Adviser’s overuse of financial jargon, a lack of confidence, and an increased perception of risk have led to a disparity in the uptake of investment advice between men and women, research from HSBC shows.
The HSBC data shows women are more likely to think their friends and family do not want to talk about investing, and would not encourage it for their current life stage or lifestyle than men.
Women also find financial jargon more off-putting than men with more than a third of females (35 per cent) saying they felt like this compared with a quarter (26 per cent) of men.
The HSBC report into investment advice found women are generally less confident than men when it comes to the investment process, despite having equal necessary investment knowledge.
The research found a lack of time is also a barrier to women investing, with 17 per cent of women spending more than a month researching investment options, compared to 13 per cent of men.
Nearly three quarters (72 per cent) of women say they do not want to take investment risks, compared with 54 per cent of men.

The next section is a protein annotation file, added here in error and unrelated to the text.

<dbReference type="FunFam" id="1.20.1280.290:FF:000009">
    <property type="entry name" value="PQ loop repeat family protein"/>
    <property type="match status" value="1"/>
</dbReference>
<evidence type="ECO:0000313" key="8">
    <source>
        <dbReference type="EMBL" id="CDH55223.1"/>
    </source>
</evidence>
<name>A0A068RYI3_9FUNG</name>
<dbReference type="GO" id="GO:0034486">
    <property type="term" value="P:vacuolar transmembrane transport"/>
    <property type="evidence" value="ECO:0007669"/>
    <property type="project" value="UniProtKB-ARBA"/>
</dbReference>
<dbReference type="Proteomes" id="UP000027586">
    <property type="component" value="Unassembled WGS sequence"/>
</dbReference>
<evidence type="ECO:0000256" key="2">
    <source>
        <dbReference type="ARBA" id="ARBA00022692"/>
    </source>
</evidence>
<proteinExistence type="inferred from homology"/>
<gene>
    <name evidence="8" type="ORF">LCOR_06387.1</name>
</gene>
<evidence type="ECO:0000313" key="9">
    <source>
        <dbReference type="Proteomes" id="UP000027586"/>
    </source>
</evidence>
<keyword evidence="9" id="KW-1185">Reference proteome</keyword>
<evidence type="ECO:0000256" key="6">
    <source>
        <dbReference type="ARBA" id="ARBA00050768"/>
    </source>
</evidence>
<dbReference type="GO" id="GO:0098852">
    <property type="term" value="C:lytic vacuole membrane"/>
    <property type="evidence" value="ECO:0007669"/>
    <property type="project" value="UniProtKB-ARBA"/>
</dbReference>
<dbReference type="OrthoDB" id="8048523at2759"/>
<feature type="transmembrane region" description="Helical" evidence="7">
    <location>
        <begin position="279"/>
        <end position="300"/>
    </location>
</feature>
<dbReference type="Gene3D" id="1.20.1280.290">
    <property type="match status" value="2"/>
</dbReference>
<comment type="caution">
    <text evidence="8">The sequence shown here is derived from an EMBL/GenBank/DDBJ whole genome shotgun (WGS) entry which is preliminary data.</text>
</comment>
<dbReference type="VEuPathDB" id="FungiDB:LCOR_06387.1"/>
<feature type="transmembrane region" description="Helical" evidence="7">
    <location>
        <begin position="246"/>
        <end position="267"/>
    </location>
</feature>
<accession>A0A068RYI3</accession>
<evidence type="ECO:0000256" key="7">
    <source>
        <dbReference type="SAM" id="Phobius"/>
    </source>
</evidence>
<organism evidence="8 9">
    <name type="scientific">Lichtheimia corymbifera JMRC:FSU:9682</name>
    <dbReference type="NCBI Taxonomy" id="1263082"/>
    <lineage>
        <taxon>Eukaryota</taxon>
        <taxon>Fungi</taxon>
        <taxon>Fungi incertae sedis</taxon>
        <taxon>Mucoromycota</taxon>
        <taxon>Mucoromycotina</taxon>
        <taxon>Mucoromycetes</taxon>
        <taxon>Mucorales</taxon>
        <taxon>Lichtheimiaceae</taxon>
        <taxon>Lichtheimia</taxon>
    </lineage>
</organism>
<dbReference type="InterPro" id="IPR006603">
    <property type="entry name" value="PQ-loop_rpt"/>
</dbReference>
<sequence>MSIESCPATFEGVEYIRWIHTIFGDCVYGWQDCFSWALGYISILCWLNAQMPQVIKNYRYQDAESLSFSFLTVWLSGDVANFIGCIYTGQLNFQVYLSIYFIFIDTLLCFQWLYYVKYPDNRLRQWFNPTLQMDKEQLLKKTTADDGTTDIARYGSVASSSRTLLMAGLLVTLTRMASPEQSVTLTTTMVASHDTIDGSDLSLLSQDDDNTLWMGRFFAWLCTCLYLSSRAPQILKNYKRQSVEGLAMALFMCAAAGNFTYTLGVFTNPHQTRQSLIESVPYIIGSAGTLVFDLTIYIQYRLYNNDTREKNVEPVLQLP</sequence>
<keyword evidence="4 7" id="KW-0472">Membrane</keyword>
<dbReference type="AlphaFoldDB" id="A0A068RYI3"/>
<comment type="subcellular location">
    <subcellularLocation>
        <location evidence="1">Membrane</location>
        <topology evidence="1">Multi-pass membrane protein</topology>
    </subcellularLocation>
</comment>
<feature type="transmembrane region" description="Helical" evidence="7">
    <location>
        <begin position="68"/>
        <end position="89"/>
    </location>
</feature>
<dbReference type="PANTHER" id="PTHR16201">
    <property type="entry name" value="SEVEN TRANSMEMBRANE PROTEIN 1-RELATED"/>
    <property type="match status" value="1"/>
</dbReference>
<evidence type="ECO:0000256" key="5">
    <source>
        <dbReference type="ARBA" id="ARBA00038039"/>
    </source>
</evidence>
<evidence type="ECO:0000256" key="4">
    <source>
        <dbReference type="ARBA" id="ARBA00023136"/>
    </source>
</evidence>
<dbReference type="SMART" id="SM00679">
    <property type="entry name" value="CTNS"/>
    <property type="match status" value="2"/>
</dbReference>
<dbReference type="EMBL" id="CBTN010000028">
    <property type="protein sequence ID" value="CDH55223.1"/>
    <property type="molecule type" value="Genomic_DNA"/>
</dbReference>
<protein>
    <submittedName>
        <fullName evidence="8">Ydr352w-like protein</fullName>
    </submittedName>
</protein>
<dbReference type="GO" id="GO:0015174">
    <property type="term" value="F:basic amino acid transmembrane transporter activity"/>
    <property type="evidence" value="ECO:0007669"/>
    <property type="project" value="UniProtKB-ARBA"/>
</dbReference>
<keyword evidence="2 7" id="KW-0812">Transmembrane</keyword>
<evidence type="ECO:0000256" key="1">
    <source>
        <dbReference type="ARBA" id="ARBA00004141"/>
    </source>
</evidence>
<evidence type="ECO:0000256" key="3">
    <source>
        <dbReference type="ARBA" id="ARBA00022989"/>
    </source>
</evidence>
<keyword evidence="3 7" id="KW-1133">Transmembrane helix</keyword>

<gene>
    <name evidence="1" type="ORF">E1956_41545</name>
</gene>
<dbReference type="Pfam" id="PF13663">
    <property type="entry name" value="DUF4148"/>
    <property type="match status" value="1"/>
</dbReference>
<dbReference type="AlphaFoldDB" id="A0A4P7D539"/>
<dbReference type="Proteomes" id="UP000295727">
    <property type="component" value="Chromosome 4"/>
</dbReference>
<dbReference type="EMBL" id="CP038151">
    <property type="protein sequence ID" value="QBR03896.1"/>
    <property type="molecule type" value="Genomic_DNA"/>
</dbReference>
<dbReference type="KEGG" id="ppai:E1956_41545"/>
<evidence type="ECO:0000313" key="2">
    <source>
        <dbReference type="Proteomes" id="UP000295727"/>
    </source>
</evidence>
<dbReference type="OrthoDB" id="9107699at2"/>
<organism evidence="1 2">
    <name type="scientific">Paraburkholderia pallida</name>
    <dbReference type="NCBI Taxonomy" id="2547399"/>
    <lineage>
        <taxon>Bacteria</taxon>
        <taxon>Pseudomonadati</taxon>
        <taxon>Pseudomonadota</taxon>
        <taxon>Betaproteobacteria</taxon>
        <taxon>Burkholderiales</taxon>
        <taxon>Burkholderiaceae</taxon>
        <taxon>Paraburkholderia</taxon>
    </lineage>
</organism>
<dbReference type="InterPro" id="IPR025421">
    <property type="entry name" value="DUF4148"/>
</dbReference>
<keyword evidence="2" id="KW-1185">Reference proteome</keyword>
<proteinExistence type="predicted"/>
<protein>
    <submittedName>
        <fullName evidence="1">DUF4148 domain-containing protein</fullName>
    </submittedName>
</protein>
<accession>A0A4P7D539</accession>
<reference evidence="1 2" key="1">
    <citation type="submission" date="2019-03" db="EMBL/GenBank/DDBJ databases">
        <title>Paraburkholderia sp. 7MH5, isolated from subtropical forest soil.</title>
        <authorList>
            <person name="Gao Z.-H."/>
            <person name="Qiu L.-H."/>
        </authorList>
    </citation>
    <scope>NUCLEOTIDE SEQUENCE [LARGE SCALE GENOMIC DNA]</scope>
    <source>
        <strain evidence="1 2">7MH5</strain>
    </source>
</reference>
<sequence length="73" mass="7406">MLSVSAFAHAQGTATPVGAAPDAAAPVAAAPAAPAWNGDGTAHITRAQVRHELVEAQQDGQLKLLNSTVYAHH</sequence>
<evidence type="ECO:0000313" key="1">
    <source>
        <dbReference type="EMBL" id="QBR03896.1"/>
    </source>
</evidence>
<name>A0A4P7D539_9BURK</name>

HSBC head of premier and wealth insights Michelle Andrews says: “While gender does not define the way we manage our money, there are subtle but notable factors that may put some women off investing.”
“Unlocking the investment potential of female customers will not only benefit UK society as a whole, allowing women to invest more easily and with more confidence to deliver multiple economic and social benefits for the UK, but it will also benefit the bank commercially.”
HSBC worked with YouGov to speak to 2000 UK investors, as well as conducting customer interviews and speaking to its own staff.